The rise of card and contactless payments has made life easier for many consumers, who never have to worry about carrying the right amount of cash.
But the decline of cash has made life harder for staff in restaurants, bars and other industries where many workers rely on tips on top of their wages.
Tips left to a waiter or other worker in cash legally belong to them, but service charges or tips paid on cards legally belong to their employer.
The shift to a cashless society has allowed many well-known restaurant chains to exploit the gap often without consumers’ knowledge, taking a large cut of service charges and even using them to pay wages.
The government is under fire for “delay after delay” to a law promised almost exactly a year ago at the last Conservative conference to ensure staff receive their full tips.
But analysis by Yahoo Finance UK shows politicians’ failure to stop workers losing out goes even further back, spanning more than two decades and five different prime ministers.
Labour and Conservative governments alike have repeatedly failed to stop employers taking money almost always intended solely for their staff.
Two decades of ‘delay after delay’
1990s – Court rules card tips belong to restaurants
A High Court battle fought by four waiters in 1994 “essentially set a precedent that tips and services charges paid on card belonged to the employer,” unlike cash tips, according to Unite officer Turnbull.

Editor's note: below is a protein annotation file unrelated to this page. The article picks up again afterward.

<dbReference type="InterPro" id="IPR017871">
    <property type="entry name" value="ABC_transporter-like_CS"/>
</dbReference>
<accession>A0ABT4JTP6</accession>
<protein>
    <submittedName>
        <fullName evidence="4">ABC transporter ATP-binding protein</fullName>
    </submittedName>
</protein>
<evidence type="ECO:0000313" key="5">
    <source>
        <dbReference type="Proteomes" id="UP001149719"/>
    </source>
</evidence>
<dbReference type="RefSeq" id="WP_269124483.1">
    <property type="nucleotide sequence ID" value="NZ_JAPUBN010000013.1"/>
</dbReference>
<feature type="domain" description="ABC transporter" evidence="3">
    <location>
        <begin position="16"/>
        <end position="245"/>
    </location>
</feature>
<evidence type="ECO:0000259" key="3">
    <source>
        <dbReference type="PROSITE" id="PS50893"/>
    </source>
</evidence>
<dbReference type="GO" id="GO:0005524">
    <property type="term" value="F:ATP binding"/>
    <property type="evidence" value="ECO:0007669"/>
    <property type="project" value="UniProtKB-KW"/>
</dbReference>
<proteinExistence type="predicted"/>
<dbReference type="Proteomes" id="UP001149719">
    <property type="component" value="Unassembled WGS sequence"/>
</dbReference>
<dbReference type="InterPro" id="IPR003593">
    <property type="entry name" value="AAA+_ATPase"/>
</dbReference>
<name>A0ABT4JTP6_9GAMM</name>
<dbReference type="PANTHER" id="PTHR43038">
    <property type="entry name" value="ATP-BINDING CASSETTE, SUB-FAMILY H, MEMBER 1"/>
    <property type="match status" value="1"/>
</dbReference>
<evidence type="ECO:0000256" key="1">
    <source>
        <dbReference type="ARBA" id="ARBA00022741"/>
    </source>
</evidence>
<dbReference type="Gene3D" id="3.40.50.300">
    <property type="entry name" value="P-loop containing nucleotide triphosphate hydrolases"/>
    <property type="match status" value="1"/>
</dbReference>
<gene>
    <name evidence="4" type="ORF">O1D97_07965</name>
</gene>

He said the decision, which the waiters even took to a European court, encouraged firms to use tips to pay staff wages as credit cards and then chip-and-pin gained popularity.
1999 – Blair government loophole allows wages to be paid via tips
Former prime minister Tony Blair’s New Labour government guaranteed workers a minimum wage with a widely praised law.
But a “loophole” allowed firms to keep siphoning off card tips into paying the minimum wage by classing tips and service charges as pay
Former Labour chairman Ian McCartney later admitted the government had caved into lobbying by the hospitality industry.
He told the Independent a loophole had been a “compromise” with firms to stop them undermining the law, but expressed “regret” at how firms had used it.
2000s – HMRC struggles with crackdown
HMRC soon realised the use of tips to pay wages meant many firms were paying less national insurance, and its ‘Operation Gourmet’ crackdown from 2003 caused an outcry among firms.
But it backed down in 2006 after admitting the rules did not require insurance contributions on tips shared out independently of firm management.
2008 – Scandal over restaurants using tips for wages under Brown